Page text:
Anna Ricklin, Manager of the Planning and Community Health Center at the American Planning Association
Shawn McIntosh, Project Manager at the Center for Public Health Policy at the American Public Health Association
Naming and Addressing Racism: A Primer
This kick-off webinar featuring APHA’s executive director, president and president-elect will take a look at some of the nation’s leading health inequities. APHA President Shiriki Kumanyika will discuss how racism is one of the most challenging tools of social stratification we face when trying to improve the health of the public. She also will reflect on the evidence and research needs related to how racism limits our ability to make America the healthiest nation. APHA President-Elect Camara Jones will tell the Gardener’s Tale and present a framework for understanding racism on three levels. This framework is useful for understanding the basis for race-associated differences in health, designing effective interventions to eliminate those differences and engaging in a national conversation.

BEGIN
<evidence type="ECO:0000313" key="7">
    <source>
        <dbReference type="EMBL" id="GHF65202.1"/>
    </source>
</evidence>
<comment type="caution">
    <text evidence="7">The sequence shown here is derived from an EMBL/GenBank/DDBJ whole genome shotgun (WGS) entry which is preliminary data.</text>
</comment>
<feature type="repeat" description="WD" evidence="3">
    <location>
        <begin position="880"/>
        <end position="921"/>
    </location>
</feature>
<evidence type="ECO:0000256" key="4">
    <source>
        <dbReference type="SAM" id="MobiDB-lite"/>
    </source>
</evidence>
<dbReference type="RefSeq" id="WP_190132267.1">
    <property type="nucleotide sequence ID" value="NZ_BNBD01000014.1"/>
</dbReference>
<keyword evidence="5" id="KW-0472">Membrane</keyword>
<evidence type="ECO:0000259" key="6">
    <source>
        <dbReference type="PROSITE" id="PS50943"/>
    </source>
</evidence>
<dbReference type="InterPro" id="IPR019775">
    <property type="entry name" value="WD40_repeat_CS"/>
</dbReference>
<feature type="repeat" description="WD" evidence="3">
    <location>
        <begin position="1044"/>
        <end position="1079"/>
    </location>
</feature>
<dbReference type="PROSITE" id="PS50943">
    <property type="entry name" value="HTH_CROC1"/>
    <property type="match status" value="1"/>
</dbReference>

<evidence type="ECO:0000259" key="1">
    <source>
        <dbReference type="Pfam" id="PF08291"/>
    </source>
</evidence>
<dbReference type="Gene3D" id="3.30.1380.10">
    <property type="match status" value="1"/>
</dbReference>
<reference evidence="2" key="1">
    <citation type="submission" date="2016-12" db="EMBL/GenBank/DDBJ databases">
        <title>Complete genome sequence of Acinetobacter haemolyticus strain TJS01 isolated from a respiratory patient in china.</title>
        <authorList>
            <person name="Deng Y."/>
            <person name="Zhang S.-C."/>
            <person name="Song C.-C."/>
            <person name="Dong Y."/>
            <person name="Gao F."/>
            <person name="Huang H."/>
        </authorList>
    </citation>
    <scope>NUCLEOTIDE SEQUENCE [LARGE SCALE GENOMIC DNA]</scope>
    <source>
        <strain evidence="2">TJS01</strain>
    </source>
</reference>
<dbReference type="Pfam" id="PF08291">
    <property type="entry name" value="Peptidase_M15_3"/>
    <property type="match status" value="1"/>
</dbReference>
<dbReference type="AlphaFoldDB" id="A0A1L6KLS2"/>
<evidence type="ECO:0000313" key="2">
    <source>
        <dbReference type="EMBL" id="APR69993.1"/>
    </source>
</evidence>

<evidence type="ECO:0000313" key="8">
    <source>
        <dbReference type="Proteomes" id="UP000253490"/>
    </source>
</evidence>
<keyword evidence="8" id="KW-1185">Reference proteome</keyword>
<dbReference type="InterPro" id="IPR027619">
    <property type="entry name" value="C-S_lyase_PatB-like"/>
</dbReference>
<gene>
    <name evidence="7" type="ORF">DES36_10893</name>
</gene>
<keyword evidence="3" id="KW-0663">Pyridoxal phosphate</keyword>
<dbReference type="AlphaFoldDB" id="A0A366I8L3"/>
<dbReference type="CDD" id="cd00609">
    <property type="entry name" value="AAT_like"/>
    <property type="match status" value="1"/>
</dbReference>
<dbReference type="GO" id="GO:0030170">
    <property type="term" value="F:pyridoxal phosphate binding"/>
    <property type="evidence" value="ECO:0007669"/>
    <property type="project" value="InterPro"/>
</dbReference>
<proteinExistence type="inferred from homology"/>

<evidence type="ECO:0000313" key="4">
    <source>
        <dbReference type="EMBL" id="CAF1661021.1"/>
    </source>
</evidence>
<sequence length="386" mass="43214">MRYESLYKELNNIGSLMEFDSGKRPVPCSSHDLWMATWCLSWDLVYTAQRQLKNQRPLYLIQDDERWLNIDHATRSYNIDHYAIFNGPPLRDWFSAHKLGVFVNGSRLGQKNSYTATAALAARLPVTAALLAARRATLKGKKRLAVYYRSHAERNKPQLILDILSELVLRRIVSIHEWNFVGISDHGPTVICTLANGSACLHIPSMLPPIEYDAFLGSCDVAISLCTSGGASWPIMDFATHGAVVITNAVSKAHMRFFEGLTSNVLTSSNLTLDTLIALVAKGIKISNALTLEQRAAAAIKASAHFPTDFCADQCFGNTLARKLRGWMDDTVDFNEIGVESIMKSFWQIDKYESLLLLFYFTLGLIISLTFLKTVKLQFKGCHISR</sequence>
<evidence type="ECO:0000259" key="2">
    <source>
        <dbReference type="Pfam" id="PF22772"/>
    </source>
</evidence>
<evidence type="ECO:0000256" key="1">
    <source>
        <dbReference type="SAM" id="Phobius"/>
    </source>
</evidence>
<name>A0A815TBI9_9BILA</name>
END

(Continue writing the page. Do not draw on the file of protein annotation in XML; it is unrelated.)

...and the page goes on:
No Safety, No Health: A Conversation About Race, Place and Preventing Violence Community violence is a preventable public health issue and shaped by many factors, including racism. Violence impacts our overall health and well-being and prevents communities from realizing their full potential. Hear from APHA Past President Linda Degutis, former director of the CDC’s National Center for Injury Prevention and Control, Howard Pinderhughes of UC San Francisco, Policy Link, and the Prevention Institute for an important discussion about race, place and preventing violence. We’ll explore the role of public health in preventing this epidemic and the value of engaging many sectors in the solution.